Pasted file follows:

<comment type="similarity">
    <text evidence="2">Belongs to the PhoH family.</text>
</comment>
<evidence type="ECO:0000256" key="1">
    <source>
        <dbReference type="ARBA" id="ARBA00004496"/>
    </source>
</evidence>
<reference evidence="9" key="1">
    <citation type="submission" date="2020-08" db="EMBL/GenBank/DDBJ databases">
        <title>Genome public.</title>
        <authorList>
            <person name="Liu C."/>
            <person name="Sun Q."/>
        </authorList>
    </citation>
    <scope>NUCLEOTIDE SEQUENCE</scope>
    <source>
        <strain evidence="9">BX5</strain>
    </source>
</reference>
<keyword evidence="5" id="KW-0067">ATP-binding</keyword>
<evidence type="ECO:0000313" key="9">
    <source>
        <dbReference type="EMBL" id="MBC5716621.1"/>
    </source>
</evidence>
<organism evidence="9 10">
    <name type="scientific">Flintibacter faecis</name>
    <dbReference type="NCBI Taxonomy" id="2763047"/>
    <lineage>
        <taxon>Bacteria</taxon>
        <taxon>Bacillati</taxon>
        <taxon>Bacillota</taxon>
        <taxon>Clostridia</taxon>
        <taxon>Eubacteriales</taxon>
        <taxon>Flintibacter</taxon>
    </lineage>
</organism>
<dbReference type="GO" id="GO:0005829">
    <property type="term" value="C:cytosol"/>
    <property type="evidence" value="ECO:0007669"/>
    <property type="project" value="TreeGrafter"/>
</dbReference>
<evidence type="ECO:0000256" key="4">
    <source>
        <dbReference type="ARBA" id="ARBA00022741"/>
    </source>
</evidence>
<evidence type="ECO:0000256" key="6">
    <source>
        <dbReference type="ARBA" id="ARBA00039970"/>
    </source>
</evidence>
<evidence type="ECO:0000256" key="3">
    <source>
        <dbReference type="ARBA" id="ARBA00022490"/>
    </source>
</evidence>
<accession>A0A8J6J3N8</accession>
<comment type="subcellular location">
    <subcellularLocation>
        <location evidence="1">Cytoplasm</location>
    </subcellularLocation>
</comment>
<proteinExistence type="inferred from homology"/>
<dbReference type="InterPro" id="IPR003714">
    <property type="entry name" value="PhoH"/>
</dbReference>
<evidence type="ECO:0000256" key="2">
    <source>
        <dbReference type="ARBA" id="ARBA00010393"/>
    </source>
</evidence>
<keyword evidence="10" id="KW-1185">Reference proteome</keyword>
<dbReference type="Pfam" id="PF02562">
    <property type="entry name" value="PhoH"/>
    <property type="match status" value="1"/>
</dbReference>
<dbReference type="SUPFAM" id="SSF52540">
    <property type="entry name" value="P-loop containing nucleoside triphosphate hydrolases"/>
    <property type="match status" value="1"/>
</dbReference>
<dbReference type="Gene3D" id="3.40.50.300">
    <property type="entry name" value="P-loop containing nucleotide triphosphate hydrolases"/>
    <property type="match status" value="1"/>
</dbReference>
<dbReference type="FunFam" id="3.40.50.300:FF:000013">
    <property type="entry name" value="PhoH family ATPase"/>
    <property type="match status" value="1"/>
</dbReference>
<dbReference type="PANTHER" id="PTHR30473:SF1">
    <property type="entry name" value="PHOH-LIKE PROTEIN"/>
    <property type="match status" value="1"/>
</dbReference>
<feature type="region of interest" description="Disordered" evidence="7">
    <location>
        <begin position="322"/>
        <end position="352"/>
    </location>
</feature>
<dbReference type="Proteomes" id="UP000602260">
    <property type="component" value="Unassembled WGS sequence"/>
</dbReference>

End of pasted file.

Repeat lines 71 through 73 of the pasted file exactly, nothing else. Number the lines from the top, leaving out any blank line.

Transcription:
    <source>
        <dbReference type="ARBA" id="ARBA00010393"/>
    </source>